The structural basis of the crystalline lens sulcus
Purpose. To demonstrate by correlative light (LM), transmission (TEM), scanning electron microscopy (SEM) and computer generated three-dimensional (3D) reconstructions, that the crystalline lens sulcus, like the zones of discontinuity, both observed by Scheimpflug slit-lamp microscopy, result from structurally distinct fiber order and packing along the visual axis. Methods. The radial cell column organization of normal adult human lenses (n = 12; age range 20 - 88) was analyzed in thick and thin sections taken along both the equatorial and visual axes by LM and TEM. Fiber cell curvature from anterior to posterior sutures was ascertained by SEM. Fiducial information from these studies (lens axial dimensions, fiber length, width and degree of curvature) was used to produce accurate computer generated 3D reconstructions. Results. The lens sulcus consists of the middle or equatorial segment of all fibers. These segments lack curvature and thus, are all oriented essentially parallel to the visual axis. In contrast, as has been shown previously, the anterior and posterior zones of discontinuity are the result of the anterior and posterior segments of the same fibers arranged in progressively more complex sutures (Koretz, Cook & Kuszak, Vis. Res. 34(22):2955-62, 1994). The crescent and end curvatures of these segments result in a change in the orientation of fibers to the visual axis from parallel in the central sulcus, to perpendicular in the zones of discontinuity. Conclusion. The central lens sulcus and zones of discontinuity are a function of structurally distinct fiber segments aligned at variable orientation to the visual axis in human lenses.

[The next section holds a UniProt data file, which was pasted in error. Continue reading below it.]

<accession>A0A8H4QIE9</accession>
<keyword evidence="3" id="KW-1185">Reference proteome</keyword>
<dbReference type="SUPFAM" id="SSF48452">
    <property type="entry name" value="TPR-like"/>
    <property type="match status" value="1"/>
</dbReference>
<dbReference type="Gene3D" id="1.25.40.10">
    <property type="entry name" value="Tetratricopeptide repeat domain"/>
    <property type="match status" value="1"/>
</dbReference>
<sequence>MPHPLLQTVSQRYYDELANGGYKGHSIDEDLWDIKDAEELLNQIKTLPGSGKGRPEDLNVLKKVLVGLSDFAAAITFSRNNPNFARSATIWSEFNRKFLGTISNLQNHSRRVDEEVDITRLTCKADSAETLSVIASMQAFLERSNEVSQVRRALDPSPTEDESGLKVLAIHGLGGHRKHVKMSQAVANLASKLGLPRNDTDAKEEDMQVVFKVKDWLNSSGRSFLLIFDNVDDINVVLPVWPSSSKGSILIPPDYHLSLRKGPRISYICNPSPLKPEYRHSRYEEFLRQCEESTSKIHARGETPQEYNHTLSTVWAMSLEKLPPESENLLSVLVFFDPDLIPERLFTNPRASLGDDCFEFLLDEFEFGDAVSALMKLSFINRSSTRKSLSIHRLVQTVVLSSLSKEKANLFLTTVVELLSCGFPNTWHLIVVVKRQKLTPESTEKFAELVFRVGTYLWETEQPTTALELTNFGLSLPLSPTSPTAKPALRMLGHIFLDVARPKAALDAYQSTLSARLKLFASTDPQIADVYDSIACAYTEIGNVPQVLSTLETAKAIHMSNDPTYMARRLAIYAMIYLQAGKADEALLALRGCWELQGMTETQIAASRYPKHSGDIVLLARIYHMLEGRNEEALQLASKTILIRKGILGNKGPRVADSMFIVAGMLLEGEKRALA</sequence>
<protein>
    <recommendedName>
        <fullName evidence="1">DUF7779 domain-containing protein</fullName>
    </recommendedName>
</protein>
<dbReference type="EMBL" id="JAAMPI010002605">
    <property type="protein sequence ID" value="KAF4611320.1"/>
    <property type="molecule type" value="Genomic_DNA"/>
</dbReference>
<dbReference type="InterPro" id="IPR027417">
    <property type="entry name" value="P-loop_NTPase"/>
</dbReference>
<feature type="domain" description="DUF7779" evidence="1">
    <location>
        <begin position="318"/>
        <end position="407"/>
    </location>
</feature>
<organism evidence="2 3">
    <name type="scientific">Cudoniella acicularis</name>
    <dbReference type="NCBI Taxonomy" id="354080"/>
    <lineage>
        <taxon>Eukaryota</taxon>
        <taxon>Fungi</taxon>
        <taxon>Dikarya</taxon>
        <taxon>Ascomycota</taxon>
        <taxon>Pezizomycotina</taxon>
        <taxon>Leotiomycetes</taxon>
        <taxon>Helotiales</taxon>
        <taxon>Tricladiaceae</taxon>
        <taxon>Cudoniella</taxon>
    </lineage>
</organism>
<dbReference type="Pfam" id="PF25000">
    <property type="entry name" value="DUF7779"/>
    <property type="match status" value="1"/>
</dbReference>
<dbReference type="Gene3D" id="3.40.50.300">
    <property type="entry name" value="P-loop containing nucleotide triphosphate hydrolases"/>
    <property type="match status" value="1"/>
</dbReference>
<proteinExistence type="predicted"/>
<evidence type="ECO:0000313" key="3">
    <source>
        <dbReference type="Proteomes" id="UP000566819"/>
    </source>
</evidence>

Kuszak, JR; Peterson, KL; Costello, MJ; Bron, AJ; Koretz, JF
Volume / Issue
International Standard Serial Number (ISSN)